Did Blanche Ask for It?

         The character Blanche DuBois in Tennessee Williams' 1947 A Streetcar Named Desire is undeniably troubled. Just how troubled is open to interpretation, however. I believe that during the course of Elia Kazan's 1951 film adaptation of Streetcar, Vivien Leigh portrays Blanche as a woman living on the edge. On one side, she has a reality where she has a checkered past--a victim of circumstance. On this side, she has a steady boyfriend in Mitch (Karl Malden), who also needs someone; thus it seems as though there is the slightest sliver of hope in her that she can make a life for herself. The other side of the edge is a total descent into madness, where she can live out her beautiful dreams without outside interference reminding her of what has happened earlier in her life. It is this side I feel that she ultimately wants; and, perhaps subconsciously, she uses Stanley Kowalski as a tool to get her there.

         Once settled in at Stella's (Kim Hunter) home, Blanche is immediately targeted by Stanley's friend, Mitch. She enters into a relationship with him, but seems as though she is dragging her feet. They do not kiss until one night, after being confronted by Mitch about her distance; Blanche reveals to him the details of her initial fall. You can tell even talking about it hurts her, and she falls into Mitch's arms.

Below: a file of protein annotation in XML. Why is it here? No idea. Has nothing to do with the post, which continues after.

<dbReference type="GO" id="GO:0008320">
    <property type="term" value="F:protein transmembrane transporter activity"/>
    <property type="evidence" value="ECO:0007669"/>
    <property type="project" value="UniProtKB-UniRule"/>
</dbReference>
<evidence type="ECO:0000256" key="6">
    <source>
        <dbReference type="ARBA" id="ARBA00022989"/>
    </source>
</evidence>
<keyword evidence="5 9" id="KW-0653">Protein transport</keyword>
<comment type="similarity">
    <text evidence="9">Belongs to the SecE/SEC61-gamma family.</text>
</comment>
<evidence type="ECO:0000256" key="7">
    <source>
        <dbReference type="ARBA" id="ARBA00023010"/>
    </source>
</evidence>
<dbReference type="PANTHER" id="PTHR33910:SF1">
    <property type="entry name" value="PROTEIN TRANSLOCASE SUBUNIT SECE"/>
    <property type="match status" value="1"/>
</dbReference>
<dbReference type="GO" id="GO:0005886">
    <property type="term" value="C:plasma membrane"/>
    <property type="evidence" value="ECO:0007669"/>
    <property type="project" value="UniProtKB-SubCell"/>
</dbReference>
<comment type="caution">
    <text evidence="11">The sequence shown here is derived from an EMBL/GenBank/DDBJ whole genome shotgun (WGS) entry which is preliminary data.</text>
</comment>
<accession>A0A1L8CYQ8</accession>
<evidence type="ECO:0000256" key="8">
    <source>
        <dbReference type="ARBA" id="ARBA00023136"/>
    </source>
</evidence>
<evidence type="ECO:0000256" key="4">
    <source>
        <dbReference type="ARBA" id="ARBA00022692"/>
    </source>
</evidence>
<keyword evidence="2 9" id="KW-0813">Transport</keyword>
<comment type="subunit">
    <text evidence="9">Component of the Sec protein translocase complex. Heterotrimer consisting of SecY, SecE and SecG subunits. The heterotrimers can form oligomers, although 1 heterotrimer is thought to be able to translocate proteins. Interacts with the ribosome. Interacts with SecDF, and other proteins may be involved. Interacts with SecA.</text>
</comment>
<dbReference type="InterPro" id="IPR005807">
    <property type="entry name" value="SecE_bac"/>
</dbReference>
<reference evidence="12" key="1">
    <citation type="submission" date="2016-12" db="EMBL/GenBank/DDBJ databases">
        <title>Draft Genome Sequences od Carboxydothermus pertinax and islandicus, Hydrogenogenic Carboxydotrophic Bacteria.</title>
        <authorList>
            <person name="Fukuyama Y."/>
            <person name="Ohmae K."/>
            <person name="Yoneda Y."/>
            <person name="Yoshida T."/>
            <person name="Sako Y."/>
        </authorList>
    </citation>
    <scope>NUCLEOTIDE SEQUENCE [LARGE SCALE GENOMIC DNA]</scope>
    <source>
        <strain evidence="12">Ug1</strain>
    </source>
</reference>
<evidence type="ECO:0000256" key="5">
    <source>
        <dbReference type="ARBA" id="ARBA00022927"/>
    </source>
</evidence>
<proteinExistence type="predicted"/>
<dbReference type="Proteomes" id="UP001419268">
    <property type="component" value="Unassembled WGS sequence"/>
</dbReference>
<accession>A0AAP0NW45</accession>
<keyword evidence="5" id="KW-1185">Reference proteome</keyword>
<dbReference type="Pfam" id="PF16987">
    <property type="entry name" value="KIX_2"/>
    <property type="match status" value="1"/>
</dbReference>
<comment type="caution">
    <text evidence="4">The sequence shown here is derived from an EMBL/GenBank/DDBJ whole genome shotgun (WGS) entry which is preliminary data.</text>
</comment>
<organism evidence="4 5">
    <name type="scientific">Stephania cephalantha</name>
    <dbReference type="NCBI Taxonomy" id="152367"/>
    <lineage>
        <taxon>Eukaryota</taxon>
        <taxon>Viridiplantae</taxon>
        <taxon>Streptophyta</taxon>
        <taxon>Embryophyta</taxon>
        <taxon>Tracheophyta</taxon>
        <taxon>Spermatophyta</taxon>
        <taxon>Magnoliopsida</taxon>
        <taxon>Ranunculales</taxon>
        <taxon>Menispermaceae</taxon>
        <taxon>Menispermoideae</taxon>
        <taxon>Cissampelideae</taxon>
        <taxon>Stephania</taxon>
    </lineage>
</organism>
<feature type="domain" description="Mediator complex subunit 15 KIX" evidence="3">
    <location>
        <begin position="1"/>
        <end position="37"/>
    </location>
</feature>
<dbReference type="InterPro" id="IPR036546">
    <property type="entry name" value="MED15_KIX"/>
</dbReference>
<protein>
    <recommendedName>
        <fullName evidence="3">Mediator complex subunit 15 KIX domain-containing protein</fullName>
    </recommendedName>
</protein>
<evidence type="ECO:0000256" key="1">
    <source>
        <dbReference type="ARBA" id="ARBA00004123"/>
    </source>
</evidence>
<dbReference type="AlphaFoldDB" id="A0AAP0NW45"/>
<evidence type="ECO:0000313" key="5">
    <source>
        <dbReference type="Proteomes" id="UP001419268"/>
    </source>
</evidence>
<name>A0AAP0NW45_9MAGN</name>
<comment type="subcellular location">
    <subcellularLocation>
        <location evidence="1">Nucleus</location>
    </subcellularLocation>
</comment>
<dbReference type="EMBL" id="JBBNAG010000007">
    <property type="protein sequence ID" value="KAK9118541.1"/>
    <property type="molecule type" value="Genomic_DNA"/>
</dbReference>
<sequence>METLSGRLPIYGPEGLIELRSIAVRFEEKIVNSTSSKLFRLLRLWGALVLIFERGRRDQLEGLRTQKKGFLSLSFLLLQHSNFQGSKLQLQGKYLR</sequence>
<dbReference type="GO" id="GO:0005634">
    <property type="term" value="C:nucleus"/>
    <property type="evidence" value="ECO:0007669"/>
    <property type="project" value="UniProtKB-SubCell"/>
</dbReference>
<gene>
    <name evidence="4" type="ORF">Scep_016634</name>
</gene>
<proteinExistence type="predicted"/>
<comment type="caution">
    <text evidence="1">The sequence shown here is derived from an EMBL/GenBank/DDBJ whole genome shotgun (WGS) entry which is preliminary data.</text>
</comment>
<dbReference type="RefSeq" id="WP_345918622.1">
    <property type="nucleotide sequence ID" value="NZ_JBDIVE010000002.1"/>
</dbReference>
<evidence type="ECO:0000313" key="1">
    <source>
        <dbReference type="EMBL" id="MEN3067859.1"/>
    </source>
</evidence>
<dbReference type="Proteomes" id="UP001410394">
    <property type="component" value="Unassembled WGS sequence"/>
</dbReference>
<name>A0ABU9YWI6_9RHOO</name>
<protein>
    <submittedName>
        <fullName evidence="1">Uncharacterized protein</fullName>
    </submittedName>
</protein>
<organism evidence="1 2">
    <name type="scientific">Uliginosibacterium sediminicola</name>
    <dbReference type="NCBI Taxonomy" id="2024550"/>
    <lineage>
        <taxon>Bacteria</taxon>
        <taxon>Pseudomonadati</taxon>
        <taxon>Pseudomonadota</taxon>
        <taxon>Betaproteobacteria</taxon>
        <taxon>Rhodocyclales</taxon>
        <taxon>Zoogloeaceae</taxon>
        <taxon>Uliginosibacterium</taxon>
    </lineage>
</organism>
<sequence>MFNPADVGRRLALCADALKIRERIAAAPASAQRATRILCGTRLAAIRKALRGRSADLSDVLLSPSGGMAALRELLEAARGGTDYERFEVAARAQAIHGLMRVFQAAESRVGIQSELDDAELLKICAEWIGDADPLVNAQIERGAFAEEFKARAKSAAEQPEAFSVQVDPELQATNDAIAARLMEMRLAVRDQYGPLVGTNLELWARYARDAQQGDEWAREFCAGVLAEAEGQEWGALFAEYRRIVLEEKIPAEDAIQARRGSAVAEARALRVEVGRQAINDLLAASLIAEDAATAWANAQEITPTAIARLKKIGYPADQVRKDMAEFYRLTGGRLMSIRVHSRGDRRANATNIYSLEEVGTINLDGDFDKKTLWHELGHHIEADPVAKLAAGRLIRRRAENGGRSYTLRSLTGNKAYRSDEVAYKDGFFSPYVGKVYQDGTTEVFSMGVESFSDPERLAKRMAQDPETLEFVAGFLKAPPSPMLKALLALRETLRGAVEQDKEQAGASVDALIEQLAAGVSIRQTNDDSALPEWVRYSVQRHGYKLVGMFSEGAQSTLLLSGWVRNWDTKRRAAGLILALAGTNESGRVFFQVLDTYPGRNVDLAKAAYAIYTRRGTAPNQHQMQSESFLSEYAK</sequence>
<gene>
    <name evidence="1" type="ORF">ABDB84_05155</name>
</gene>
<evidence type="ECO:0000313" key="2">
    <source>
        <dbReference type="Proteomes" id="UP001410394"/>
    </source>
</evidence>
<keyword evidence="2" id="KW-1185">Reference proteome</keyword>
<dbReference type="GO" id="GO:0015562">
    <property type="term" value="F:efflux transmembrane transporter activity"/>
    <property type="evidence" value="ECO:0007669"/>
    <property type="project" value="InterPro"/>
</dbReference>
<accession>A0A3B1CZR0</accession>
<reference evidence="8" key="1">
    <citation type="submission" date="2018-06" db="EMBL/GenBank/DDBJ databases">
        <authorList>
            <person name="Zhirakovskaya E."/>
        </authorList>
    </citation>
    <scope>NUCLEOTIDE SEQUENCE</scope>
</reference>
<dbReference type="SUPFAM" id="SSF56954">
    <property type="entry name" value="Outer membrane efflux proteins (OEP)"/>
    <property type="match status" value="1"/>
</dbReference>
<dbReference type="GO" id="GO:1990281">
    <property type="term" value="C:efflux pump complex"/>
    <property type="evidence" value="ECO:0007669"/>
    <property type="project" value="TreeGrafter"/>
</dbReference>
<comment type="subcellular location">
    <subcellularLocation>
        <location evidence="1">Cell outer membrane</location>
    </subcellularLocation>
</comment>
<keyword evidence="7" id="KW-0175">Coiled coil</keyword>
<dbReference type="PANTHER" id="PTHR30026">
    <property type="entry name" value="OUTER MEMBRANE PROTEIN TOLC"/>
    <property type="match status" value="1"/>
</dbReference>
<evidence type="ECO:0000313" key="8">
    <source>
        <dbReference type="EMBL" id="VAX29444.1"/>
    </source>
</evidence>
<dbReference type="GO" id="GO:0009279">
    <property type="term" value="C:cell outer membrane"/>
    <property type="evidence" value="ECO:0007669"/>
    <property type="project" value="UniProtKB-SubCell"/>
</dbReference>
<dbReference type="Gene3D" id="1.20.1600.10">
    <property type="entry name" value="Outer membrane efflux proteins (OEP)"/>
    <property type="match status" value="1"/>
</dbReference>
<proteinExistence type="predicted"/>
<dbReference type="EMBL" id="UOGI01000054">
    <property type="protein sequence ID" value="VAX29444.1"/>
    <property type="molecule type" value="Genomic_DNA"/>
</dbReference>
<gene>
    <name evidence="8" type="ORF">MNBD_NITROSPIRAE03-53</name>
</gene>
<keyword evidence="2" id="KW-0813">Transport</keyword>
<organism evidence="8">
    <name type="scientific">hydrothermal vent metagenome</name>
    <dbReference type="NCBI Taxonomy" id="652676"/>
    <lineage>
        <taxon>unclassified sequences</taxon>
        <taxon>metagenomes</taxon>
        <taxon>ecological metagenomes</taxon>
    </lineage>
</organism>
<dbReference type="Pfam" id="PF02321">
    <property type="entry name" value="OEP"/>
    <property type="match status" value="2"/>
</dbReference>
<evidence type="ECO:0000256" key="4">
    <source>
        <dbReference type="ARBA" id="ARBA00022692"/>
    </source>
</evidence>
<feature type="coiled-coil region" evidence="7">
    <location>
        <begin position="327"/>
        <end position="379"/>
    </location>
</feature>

After that it seems like everything might be well and good until Stanley (Marlon Brando) discovers the rest of Blanche's secrets. He informs Mitch of Blanche's sordid former (current?) life, and her makeshift "normal" existence with Mitch is dashed upon the rocks. After that, she retreats to her dreams until one night, after Stanley pulls her kicking and screaming back into reality, he rapes her. After this, Blanche makes no attempt lead to her normal life, confining herself to her room. I believe this is really what she wanted; a kind of suicide, and the rape was merely a means to an end.

John Null

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